Firefox is killing off the Aurora release channel, which will improve the speed at which new features can be rolled out—hopefully by as much as six to eight weeks. As of April 18, there are now just three main stages for new Firefox features: Nightly (alpha), Beta (beta), and Release (stable).
For the majority of Firefox’s history (2004 to 2011) it used a conventional release cycle, with major releases roughly every year or two. With the release of Firefox 5 in June 2011, the browser moved to a new rapid release cadence that closely mirrored Google’s Chrome. Four release channels were created—Nightly, Aurora, Beta, and Release—with the Firefox code moving between each channel every six to eight weeks.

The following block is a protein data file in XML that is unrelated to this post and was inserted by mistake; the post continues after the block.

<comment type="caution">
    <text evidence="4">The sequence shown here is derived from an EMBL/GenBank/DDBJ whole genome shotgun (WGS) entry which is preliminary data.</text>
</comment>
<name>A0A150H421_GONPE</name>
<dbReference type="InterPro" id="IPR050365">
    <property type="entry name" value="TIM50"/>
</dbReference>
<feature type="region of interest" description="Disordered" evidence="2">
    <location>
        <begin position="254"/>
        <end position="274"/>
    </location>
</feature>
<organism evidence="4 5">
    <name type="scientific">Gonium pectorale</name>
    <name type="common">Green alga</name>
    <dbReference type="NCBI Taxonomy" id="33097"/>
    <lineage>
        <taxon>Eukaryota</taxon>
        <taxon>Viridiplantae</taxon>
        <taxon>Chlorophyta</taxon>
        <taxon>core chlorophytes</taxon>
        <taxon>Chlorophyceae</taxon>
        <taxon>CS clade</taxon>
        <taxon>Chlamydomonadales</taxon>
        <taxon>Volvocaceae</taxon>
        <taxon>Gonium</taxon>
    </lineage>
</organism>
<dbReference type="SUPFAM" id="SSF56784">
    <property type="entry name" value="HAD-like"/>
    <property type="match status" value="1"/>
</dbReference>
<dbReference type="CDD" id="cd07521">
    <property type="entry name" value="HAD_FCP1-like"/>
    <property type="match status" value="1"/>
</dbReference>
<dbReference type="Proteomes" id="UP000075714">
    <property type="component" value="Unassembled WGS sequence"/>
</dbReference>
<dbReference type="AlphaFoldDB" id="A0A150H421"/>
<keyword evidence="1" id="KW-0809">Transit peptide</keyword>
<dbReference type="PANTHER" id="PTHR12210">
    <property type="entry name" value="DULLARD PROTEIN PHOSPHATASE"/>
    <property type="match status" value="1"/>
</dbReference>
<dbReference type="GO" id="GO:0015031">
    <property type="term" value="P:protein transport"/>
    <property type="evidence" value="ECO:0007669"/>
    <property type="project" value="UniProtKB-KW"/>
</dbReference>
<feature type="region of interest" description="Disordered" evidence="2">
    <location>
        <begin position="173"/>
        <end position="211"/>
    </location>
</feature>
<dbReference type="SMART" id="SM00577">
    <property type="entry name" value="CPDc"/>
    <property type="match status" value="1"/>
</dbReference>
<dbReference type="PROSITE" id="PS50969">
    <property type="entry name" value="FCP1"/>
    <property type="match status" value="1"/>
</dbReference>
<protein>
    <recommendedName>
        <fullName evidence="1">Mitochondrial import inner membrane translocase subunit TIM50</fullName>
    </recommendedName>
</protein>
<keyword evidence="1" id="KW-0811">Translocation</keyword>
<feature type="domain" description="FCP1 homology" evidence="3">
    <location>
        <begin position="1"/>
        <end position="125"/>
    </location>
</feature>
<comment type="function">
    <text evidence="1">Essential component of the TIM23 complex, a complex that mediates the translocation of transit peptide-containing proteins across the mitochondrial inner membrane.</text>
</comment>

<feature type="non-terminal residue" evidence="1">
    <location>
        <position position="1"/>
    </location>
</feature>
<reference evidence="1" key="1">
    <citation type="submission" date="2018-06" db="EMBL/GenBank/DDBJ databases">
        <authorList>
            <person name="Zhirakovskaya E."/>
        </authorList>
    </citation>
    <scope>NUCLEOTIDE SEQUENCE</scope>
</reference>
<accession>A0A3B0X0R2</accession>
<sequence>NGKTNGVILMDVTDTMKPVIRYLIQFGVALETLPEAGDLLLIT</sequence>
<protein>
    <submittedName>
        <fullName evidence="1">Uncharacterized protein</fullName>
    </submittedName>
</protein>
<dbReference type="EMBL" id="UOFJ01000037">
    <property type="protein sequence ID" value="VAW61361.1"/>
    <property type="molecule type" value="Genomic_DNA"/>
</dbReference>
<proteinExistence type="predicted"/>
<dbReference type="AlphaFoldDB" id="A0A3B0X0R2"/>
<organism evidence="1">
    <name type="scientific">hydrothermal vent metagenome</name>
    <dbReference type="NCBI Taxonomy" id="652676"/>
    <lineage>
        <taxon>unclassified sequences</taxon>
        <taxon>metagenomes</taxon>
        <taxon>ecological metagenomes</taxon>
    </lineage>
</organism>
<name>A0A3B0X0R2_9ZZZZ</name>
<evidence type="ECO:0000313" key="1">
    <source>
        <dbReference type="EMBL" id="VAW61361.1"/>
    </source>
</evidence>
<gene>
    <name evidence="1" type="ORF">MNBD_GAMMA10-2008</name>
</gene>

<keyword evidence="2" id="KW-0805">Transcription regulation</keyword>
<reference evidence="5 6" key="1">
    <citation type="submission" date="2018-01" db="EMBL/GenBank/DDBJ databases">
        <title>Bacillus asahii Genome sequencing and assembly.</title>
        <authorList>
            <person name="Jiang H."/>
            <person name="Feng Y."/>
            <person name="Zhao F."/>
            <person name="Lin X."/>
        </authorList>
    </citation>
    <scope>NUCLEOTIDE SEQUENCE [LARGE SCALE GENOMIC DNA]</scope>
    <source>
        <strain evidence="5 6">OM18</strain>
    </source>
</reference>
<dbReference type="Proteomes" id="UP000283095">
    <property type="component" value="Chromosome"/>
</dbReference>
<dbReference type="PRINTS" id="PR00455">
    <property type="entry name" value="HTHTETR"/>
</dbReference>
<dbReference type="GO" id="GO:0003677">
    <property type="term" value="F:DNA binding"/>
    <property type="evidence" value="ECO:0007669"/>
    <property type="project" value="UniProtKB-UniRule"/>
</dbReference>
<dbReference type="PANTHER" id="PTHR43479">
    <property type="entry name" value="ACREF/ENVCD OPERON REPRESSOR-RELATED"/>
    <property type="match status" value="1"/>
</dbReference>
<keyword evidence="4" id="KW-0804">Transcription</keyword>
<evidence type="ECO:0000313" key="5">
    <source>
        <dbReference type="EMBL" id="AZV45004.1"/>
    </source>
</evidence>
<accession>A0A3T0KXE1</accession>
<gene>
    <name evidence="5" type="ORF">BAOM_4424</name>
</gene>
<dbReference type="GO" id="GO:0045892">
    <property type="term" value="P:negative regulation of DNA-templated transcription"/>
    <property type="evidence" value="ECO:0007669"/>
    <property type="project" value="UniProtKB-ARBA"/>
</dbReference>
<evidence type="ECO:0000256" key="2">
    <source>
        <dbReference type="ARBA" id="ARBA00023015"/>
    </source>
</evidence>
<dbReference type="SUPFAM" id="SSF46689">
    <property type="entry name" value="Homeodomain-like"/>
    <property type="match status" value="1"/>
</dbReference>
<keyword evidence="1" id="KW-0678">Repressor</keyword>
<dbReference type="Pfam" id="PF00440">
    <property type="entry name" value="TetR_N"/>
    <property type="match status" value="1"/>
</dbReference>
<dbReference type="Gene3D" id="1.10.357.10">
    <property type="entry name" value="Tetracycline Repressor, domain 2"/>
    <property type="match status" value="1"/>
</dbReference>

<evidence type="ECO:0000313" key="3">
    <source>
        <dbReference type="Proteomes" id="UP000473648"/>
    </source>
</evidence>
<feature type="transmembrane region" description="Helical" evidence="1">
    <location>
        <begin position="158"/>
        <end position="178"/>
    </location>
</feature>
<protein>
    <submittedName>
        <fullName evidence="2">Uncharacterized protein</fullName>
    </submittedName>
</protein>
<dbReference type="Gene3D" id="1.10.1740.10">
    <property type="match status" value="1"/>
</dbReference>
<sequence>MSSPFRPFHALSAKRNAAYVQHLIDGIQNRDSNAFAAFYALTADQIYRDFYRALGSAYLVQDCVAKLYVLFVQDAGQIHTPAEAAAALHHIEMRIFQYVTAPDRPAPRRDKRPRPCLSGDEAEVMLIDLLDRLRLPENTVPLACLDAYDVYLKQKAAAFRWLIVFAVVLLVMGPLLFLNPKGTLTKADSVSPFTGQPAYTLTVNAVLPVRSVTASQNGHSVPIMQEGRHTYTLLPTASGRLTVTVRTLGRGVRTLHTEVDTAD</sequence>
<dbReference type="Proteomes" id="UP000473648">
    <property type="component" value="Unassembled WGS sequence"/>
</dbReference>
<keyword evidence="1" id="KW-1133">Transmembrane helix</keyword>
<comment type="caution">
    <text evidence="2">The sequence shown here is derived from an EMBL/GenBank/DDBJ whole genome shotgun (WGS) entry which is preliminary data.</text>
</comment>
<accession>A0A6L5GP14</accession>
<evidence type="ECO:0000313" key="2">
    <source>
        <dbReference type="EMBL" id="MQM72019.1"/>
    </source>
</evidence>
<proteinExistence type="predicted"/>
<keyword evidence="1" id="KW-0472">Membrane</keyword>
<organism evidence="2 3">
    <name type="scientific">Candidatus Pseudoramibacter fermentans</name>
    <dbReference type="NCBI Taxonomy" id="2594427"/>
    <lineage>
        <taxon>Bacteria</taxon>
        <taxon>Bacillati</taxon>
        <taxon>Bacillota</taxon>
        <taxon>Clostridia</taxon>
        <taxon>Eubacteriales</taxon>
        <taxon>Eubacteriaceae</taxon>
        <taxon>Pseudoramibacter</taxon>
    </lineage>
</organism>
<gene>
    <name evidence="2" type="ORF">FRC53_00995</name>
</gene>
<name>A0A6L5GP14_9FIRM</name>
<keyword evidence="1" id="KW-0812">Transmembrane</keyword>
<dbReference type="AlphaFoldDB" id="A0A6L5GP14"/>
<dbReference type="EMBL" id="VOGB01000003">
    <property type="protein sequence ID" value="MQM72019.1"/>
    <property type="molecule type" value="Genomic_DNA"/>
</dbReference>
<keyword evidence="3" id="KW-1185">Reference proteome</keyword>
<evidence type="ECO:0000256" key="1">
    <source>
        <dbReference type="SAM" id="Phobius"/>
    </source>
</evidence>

In practice, though, in the words of an unknown person at Mozilla, Aurora’s “original intent never materialised.” This is most likely because Aurora never attracted enough users to be useful—bleeding edgers went for Nightly, and the less-hardened developers and IT types went for Beta.
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